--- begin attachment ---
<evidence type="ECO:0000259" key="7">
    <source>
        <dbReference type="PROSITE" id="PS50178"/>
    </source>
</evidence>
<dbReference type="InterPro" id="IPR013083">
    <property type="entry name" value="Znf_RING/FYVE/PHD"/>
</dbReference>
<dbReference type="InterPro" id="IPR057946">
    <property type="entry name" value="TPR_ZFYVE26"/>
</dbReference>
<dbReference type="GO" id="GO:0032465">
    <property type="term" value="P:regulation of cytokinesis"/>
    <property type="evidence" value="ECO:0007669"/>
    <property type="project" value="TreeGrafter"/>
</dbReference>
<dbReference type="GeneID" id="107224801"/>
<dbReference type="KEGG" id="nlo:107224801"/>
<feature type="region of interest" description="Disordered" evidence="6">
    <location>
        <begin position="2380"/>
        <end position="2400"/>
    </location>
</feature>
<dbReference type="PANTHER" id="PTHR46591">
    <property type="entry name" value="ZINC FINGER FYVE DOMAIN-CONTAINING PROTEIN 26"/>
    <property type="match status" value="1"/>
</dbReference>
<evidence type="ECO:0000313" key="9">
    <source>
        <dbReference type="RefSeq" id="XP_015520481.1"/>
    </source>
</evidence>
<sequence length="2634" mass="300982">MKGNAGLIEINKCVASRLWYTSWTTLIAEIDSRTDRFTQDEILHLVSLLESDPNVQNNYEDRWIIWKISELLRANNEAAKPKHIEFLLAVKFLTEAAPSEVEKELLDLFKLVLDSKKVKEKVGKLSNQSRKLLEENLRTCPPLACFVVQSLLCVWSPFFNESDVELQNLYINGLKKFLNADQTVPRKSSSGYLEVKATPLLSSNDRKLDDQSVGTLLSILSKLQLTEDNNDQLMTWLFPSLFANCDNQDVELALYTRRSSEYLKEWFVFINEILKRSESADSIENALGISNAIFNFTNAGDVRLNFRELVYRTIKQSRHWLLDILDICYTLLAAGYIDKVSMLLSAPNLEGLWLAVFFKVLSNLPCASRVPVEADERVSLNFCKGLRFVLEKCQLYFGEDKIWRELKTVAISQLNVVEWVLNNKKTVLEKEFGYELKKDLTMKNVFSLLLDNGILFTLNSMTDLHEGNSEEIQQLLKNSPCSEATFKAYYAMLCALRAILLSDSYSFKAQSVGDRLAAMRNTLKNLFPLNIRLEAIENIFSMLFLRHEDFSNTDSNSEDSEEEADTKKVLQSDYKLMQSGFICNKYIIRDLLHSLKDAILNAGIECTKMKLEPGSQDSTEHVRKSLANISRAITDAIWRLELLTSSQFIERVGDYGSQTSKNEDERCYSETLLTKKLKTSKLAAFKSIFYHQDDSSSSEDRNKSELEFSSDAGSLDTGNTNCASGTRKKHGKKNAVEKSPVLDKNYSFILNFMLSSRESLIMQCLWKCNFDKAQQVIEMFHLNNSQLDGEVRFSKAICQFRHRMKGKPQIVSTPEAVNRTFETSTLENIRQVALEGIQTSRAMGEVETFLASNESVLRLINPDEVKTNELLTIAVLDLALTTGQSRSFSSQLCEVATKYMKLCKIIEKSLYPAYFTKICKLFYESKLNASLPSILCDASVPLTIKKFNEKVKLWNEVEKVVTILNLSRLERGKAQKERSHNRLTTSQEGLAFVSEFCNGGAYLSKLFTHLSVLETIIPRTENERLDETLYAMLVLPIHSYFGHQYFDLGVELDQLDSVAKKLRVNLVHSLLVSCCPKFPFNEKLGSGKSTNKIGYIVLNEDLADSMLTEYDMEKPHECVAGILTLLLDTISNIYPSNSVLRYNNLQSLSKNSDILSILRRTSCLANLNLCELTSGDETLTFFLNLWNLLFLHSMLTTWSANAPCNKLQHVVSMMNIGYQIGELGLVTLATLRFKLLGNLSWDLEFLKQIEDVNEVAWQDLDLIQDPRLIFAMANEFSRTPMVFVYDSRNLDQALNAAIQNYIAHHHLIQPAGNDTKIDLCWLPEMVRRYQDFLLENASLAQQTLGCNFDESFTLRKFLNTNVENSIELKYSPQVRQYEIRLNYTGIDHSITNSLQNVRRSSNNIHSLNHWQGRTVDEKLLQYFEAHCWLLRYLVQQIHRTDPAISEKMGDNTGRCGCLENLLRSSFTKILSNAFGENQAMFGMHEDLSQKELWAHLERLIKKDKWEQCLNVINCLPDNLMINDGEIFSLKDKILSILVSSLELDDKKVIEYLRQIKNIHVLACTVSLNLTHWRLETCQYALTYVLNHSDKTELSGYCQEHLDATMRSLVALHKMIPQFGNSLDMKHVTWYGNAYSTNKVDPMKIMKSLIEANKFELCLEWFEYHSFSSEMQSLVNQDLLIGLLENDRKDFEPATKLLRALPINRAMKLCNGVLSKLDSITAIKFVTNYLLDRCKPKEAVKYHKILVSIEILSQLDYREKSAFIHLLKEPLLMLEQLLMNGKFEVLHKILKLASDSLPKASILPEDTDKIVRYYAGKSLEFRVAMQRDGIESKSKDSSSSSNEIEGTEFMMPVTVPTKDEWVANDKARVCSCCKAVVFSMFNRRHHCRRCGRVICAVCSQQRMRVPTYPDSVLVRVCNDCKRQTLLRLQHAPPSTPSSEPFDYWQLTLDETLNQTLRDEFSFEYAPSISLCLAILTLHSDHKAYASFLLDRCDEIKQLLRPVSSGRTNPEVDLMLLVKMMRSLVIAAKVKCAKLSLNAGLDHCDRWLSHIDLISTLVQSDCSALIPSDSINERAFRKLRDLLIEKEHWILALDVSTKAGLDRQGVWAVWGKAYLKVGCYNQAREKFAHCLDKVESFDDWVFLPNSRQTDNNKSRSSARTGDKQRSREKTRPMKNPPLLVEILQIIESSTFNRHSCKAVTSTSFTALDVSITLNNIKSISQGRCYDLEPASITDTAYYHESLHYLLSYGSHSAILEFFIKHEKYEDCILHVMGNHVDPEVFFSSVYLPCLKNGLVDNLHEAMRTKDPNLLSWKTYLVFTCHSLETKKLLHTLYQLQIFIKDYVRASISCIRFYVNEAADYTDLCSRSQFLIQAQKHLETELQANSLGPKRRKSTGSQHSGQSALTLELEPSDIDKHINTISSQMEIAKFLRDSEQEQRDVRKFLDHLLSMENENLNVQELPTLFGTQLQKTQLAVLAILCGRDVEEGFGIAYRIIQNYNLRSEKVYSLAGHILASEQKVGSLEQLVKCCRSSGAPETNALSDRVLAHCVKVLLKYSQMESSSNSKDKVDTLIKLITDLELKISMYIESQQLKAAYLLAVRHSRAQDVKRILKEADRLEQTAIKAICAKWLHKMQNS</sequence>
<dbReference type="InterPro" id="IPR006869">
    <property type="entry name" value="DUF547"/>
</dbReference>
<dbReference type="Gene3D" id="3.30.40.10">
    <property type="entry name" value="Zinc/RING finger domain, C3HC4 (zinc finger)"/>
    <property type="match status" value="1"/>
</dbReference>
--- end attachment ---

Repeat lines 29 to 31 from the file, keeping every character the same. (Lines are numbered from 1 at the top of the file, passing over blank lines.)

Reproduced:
<evidence type="ECO:0000313" key="9">
    <source>
        <dbReference type="RefSeq" id="XP_015520481.1"/>